This Simple French-Style Orange Sauce Has So Many Uses

When you think of luxury meals, chances are, you’re picturing French cuisine. For many years French dishes have been synonymous with indulgence and refined culinary technique. But you don’t need to be a master chef to recreate one of the most iconic sauces at home, a classic French Orange Sauce.

Though it has many variations, the heart of the sauce can be created with a few simple ingredients and then be adapted depending on what dish you’re making. For the Duck a L’Orange for example, you can add a touch of vinegar and duck stock to make it a meaty treat. But you could also add a splash of orange liqueur like Cointreau for a dessert like Crepe Suzette. 

This sauce is also perfect for any meat including chicken and lamb and can even be paired with vegetable steaks for a vegan twist. While it may not be a traditional recipe and French chefs might throw their hands up in horror at the suggestion, this recipe is a solid start to begin your culinary exploration into the world of French cooking.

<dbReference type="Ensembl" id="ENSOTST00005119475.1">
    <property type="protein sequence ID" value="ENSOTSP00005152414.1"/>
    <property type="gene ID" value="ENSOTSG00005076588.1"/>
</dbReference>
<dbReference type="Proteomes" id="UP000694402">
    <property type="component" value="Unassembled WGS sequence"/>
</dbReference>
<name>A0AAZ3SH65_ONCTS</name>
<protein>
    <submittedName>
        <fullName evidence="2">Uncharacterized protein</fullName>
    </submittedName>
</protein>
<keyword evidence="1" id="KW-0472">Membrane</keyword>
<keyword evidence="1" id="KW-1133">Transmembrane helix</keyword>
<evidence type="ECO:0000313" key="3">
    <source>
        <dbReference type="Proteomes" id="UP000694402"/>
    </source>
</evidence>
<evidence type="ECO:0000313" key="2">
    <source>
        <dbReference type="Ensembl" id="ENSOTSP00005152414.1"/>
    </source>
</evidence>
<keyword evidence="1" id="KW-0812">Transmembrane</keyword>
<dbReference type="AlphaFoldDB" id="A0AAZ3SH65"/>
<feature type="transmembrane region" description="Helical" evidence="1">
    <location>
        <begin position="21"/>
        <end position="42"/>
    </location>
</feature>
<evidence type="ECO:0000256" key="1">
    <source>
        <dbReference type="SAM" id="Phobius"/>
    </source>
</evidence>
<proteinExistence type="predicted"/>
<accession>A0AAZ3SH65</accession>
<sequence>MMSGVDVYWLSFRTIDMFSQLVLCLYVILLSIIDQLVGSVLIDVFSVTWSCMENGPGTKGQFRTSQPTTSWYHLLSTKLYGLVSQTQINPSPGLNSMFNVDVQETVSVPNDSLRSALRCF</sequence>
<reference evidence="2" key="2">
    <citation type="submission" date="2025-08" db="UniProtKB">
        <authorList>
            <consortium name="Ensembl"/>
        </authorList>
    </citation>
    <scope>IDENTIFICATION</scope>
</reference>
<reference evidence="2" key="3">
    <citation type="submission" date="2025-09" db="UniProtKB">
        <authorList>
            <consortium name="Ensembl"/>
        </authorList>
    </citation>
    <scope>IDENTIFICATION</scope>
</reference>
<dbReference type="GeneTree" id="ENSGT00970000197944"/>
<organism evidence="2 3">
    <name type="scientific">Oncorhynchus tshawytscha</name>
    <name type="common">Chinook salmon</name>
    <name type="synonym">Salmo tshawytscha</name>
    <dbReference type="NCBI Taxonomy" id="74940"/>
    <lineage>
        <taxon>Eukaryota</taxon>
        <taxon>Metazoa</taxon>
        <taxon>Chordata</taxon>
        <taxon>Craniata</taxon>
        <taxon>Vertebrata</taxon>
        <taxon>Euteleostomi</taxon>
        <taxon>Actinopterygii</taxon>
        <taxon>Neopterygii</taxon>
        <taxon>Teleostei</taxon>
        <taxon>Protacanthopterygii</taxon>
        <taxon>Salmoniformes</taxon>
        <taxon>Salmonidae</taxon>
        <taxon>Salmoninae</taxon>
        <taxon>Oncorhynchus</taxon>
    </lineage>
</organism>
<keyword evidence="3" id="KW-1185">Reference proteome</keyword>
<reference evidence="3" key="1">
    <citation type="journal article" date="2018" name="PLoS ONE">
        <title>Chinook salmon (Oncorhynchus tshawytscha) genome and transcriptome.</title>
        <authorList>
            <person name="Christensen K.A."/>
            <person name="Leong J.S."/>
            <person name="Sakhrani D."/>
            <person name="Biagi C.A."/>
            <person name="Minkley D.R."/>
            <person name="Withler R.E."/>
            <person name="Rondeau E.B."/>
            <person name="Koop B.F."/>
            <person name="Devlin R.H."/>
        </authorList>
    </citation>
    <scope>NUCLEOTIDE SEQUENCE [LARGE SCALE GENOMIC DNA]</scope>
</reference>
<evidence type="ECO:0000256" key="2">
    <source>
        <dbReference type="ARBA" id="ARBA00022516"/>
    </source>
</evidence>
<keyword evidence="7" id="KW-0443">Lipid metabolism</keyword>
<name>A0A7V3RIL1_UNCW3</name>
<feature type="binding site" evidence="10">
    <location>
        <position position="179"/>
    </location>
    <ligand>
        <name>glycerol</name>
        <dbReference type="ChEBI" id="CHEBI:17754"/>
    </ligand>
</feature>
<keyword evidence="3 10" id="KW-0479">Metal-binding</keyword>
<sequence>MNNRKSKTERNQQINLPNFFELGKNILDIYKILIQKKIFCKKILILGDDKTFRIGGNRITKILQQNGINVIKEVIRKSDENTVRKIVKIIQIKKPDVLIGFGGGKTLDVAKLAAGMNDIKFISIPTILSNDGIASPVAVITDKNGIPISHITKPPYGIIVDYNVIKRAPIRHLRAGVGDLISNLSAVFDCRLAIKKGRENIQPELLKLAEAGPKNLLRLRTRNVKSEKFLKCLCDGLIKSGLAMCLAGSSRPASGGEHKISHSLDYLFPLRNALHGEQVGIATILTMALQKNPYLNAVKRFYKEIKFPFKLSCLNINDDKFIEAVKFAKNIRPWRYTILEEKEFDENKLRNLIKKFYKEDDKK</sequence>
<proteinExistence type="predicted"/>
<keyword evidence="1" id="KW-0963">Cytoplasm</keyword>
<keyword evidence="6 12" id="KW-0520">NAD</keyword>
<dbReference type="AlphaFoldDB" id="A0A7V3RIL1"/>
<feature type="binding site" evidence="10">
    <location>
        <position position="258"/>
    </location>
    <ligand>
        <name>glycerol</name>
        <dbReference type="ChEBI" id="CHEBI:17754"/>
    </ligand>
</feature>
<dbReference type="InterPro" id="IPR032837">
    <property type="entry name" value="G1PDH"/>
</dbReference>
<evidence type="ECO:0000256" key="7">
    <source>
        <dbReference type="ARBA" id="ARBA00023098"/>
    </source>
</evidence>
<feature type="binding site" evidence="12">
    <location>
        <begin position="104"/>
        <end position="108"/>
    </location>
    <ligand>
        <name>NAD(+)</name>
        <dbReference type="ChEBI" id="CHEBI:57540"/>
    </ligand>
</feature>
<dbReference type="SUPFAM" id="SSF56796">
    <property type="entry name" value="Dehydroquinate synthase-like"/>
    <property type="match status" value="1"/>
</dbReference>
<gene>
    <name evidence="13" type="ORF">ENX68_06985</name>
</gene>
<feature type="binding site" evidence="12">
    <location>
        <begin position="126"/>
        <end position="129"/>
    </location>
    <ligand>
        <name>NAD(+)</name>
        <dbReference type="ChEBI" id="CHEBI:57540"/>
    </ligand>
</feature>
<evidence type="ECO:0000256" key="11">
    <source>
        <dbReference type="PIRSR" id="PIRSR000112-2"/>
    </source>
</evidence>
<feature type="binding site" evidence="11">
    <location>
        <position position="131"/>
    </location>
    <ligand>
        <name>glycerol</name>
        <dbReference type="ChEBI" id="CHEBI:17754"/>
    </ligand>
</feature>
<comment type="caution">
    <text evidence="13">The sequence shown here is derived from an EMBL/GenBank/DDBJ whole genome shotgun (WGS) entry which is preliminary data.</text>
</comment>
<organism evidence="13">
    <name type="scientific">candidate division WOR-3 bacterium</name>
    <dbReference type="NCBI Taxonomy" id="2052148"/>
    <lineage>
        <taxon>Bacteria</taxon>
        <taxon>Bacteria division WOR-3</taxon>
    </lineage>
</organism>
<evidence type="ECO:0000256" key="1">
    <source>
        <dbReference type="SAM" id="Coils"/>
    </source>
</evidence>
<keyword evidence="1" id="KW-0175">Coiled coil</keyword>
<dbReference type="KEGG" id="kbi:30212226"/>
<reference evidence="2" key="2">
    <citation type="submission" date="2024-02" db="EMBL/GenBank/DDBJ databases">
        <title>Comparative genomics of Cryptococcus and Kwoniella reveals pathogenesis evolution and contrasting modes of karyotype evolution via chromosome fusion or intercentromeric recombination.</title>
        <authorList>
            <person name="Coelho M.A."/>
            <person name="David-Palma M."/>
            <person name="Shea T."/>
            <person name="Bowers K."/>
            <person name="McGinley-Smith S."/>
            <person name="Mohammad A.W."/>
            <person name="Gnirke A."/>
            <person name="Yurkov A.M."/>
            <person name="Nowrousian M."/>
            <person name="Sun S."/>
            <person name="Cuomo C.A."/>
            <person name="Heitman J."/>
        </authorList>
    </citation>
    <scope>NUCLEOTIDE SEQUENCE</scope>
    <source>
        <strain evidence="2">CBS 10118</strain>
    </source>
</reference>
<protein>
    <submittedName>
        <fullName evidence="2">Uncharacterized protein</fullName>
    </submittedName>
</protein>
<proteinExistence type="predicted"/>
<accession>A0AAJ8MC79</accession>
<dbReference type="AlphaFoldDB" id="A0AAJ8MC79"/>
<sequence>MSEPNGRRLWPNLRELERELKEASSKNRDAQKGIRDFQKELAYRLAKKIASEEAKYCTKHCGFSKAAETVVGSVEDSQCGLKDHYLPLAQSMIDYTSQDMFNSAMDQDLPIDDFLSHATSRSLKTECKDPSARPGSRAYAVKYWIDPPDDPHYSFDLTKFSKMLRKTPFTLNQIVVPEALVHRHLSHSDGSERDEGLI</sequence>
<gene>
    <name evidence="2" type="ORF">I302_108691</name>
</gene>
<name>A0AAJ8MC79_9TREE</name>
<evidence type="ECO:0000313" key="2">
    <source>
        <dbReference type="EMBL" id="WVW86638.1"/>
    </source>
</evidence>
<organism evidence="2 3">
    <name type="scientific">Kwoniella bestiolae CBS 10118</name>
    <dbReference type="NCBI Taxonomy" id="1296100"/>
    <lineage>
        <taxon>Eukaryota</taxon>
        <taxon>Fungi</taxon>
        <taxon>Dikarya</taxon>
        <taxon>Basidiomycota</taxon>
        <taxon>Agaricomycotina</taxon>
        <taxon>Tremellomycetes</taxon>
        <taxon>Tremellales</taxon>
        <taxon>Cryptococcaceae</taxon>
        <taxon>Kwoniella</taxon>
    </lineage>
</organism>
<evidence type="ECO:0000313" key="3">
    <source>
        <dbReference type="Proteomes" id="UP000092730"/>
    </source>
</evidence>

• ⅓ cup of sugar
  • Fresh juice from 2 oranges
  • 1 tbsp cornstarch
  • Orange peel, thinly sliced


  • In a pot over low heat add the sugar and let it melt slowly. 
  • Once it starts to caramelise, stir it continuously to ensure no parts are sticking or browning more than others. 
  • When it turns a deep brown (not burnt!) slowly trickle in the orange juice and simmer for 5 minutes to help the flavour develop.
  • Note: If you’re making this into a savoury sauce, this would be the time to add your stock and seasonings, if you’re making it for a dessert, add some liqueur.
  • In a small bowl whisk together the cornstarch with equal parts lukewarm water into a slurry. 
  • Add the cornstarch slurry to the sauce and whisk it to combine.
  • Simmer until the desired thickness has been achieved and thin it out with some water if it becomes too thick.
  • Take the leftover orange peels and cut them very thinly.
  • Blanch them in boiling water for 2 minutes to remove the bitterness and then stir through the sauce before serving. 
  • Alternatively, use them as a garnish to finish the dish.